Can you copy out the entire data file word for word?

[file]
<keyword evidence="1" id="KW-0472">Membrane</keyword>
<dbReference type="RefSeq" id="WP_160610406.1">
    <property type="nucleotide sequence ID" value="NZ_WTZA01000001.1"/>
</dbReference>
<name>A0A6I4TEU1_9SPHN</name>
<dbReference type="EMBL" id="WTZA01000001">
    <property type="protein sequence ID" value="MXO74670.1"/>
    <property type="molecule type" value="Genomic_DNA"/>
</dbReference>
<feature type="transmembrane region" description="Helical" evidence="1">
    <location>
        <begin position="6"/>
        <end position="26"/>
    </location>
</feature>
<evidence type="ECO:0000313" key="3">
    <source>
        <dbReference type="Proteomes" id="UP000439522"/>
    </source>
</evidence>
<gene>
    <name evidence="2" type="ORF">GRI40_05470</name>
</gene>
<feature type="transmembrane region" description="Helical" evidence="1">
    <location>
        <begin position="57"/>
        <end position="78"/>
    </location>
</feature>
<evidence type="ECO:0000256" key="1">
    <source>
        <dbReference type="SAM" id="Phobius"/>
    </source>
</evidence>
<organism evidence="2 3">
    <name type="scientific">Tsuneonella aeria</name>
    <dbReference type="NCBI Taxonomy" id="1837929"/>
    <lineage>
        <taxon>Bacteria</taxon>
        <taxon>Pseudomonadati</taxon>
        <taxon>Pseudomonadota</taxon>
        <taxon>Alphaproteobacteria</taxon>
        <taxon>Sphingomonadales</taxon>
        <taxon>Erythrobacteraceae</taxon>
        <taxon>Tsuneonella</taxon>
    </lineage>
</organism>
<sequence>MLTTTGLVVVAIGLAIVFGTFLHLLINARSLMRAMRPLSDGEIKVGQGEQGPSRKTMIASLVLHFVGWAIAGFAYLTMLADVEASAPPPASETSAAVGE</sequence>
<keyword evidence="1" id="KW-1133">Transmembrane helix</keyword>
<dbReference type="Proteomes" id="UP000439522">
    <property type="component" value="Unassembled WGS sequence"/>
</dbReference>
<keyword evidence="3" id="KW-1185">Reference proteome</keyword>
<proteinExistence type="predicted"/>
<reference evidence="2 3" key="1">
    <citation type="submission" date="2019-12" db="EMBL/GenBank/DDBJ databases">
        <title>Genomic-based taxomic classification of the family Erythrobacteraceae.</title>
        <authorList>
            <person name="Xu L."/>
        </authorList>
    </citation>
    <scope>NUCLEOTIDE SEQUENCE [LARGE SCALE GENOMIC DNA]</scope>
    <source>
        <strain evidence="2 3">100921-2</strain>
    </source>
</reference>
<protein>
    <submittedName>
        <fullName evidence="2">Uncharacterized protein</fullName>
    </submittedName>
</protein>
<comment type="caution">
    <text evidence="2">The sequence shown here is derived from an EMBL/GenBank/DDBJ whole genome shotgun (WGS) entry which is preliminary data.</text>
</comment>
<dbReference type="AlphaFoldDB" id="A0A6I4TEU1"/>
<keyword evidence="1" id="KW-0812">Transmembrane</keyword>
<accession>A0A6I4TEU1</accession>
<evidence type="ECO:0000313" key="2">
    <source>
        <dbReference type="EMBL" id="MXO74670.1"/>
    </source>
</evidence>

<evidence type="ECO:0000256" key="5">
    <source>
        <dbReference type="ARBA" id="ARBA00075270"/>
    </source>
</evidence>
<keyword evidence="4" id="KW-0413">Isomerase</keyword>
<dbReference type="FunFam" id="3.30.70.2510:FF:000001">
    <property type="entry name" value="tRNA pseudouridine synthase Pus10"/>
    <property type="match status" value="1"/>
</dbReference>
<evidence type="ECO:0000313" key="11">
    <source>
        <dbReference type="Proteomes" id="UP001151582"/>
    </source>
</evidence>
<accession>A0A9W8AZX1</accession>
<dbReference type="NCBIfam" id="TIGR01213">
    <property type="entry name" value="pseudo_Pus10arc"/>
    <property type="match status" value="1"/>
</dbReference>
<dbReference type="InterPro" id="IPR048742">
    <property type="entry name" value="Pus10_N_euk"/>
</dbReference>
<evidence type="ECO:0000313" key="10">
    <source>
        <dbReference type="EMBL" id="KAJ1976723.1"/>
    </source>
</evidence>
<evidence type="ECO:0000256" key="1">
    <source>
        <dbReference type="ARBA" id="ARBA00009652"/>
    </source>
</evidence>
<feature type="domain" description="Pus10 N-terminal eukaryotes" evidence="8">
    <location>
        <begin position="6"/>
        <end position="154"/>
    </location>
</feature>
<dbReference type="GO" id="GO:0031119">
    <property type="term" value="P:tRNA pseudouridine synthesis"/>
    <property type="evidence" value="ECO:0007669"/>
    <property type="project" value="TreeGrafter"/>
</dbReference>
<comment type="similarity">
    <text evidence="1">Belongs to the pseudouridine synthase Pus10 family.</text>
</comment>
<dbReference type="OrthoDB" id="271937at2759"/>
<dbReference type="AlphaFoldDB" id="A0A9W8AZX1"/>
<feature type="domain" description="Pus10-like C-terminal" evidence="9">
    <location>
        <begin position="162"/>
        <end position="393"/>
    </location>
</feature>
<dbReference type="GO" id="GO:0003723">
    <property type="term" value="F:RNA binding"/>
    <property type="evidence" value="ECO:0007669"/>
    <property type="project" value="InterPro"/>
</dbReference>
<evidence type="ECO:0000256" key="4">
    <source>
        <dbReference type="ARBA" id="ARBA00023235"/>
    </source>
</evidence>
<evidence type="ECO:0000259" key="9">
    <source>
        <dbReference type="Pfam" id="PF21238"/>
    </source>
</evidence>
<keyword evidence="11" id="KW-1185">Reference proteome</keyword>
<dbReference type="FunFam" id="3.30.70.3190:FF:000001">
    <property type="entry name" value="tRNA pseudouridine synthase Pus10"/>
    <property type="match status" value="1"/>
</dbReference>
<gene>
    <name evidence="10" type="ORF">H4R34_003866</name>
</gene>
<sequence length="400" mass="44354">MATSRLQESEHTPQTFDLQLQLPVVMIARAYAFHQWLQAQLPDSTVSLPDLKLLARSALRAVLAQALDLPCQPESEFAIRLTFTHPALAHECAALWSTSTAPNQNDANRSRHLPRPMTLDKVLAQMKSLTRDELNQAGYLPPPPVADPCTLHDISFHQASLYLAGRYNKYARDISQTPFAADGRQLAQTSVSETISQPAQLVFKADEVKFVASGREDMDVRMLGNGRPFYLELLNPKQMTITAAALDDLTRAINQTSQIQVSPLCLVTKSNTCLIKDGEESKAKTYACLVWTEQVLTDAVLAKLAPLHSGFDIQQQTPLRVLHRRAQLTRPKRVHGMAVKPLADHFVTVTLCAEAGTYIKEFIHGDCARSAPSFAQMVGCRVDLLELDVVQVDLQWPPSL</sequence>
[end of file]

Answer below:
<keyword evidence="1" id="KW-0472">Membrane</keyword>
<dbReference type="RefSeq" id="WP_160610406.1">
    <property type="nucleotide sequence ID" value="NZ_WTZA01000001.1"/>
</dbReference>
<name>A0A6I4TEU1_9SPHN</name>
<dbReference type="EMBL" id="WTZA01000001">
    <property type="protein sequence ID" value="MXO74670.1"/>
    <property type="molecule type" value="Genomic_DNA"/>
</dbReference>
<feature type="transmembrane region" description="Helical" evidence="1">
    <location>
        <begin position="6"/>
        <end position="26"/>
    </location>
</feature>
<evidence type="ECO:0000313" key="3">
    <source>
        <dbReference type="Proteomes" id="UP000439522"/>
    </source>
</evidence>
<gene>
    <name evidence="2" type="ORF">GRI40_05470</name>
</gene>
<feature type="transmembrane region" description="Helical" evidence="1">
    <location>
        <begin position="57"/>
        <end position="78"/>
    </location>
</feature>
<evidence type="ECO:0000256" key="1">
    <source>
        <dbReference type="SAM" id="Phobius"/>
    </source>
</evidence>
<organism evidence="2 3">
    <name type="scientific">Tsuneonella aeria</name>
    <dbReference type="NCBI Taxonomy" id="1837929"/>
    <lineage>
        <taxon>Bacteria</taxon>
        <taxon>Pseudomonadati</taxon>
        <taxon>Pseudomonadota</taxon>
        <taxon>Alphaproteobacteria</taxon>
        <taxon>Sphingomonadales</taxon>
        <taxon>Erythrobacteraceae</taxon>
        <taxon>Tsuneonella</taxon>
    </lineage>
</organism>
<sequence>MLTTTGLVVVAIGLAIVFGTFLHLLINARSLMRAMRPLSDGEIKVGQGEQGPSRKTMIASLVLHFVGWAIAGFAYLTMLADVEASAPPPASETSAAVGE</sequence>
<keyword evidence="1" id="KW-1133">Transmembrane helix</keyword>
<dbReference type="Proteomes" id="UP000439522">
    <property type="component" value="Unassembled WGS sequence"/>
</dbReference>
<keyword evidence="3" id="KW-1185">Reference proteome</keyword>
<proteinExistence type="predicted"/>
<reference evidence="2 3" key="1">
    <citation type="submission" date="2019-12" db="EMBL/GenBank/DDBJ databases">
        <title>Genomic-based taxomic classification of the family Erythrobacteraceae.</title>
        <authorList>
            <person name="Xu L."/>
        </authorList>
    </citation>
    <scope>NUCLEOTIDE SEQUENCE [LARGE SCALE GENOMIC DNA]</scope>
    <source>
        <strain evidence="2 3">100921-2</strain>
    </source>
</reference>
<protein>
    <submittedName>
        <fullName evidence="2">Uncharacterized protein</fullName>
    </submittedName>
</protein>
<comment type="caution">
    <text evidence="2">The sequence shown here is derived from an EMBL/GenBank/DDBJ whole genome shotgun (WGS) entry which is preliminary data.</text>
</comment>
<dbReference type="AlphaFoldDB" id="A0A6I4TEU1"/>
<keyword evidence="1" id="KW-0812">Transmembrane</keyword>
<accession>A0A6I4TEU1</accession>
<evidence type="ECO:0000313" key="2">
    <source>
        <dbReference type="EMBL" id="MXO74670.1"/>
    </source>
</evidence>

<evidence type="ECO:0000256" key="5">
    <source>
        <dbReference type="ARBA" id="ARBA00075270"/>
    </source>
</evidence>
<keyword evidence="4" id="KW-0413">Isomerase</keyword>
<dbReference type="FunFam" id="3.30.70.2510:FF:000001">
    <property type="entry name" value="tRNA pseudouridine synthase Pus10"/>
    <property type="match status" value="1"/>
</dbReference>
<evidence type="ECO:0000313" key="11">
    <source>
        <dbReference type="Proteomes" id="UP001151582"/>
    </source>
</evidence>
<accession>A0A9W8AZX1</accession>
<dbReference type="NCBIfam" id="TIGR01213">
    <property type="entry name" value="pseudo_Pus10arc"/>
    <property type="match status" value="1"/>
</dbReference>
<dbReference type="InterPro" id="IPR048742">
    <property type="entry name" value="Pus10_N_euk"/>
</dbReference>
<evidence type="ECO:0000313" key="10">
    <source>
        <dbReference type="EMBL" id="KAJ1976723.1"/>
    </source>
</evidence>
<evidence type="ECO:0000256" key="1">
    <source>
        <dbReference type="ARBA" id="ARBA00009652"/>
    </source>
</evidence>
<feature type="domain" description="Pus10 N-terminal eukaryotes" evidence="8">
    <location>
        <begin position="6"/>
        <end position="154"/>
    </location>
</feature>
<dbReference type="GO" id="GO:0031119">
    <property type="term" value="P:tRNA pseudouridine synthesis"/>
    <property type="evidence" value="ECO:0007669"/>
    <property type="project" value="TreeGrafter"/>
</dbReference>
<comment type="similarity">
    <text evidence="1">Belongs to the pseudouridine synthase Pus10 family.</text>
</comment>
<dbReference type="OrthoDB" id="271937at2759"/>
<dbReference type="AlphaFoldDB" id="A0A9W8AZX1"/>
<feature type="domain" description="Pus10-like C-terminal" evidence="9">
    <location>
        <begin position="162"/>
        <end position="393"/>
    </location>
</feature>
<dbReference type="GO" id="GO:0003723">
    <property type="term" value="F:RNA binding"/>
    <property type="evidence" value="ECO:0007669"/>
    <property type="project" value="InterPro"/>
</dbReference>
<evidence type="ECO:0000256" key="4">
    <source>
        <dbReference type="ARBA" id="ARBA00023235"/>
    </source>
</evidence>
<evidence type="ECO:0000259" key="9">
    <source>
        <dbReference type="Pfam" id="PF21238"/>
    </source>
</evidence>
<keyword evidence="11" id="KW-1185">Reference proteome</keyword>
<dbReference type="FunFam" id="3.30.70.3190:FF:000001">
    <property type="entry name" value="tRNA pseudouridine synthase Pus10"/>
    <property type="match status" value="1"/>
</dbReference>
<gene>
    <name evidence="10" type="ORF">H4R34_003866</name>
</gene>
<sequence length="400" mass="44354">MATSRLQESEHTPQTFDLQLQLPVVMIARAYAFHQWLQAQLPDSTVSLPDLKLLARSALRAVLAQALDLPCQPESEFAIRLTFTHPALAHECAALWSTSTAPNQNDANRSRHLPRPMTLDKVLAQMKSLTRDELNQAGYLPPPPVADPCTLHDISFHQASLYLAGRYNKYARDISQTPFAADGRQLAQTSVSETISQPAQLVFKADEVKFVASGREDMDVRMLGNGRPFYLELLNPKQMTITAAALDDLTRAINQTSQIQVSPLCLVTKSNTCLIKDGEESKAKTYACLVWTEQVLTDAVLAKLAPLHSGFDIQQQTPLRVLHRRAQLTRPKRVHGMAVKPLADHFVTVTLCAEAGTYIKEFIHGDCARSAPSFAQMVGCRVDLLELDVVQVDLQWPPSL</sequence>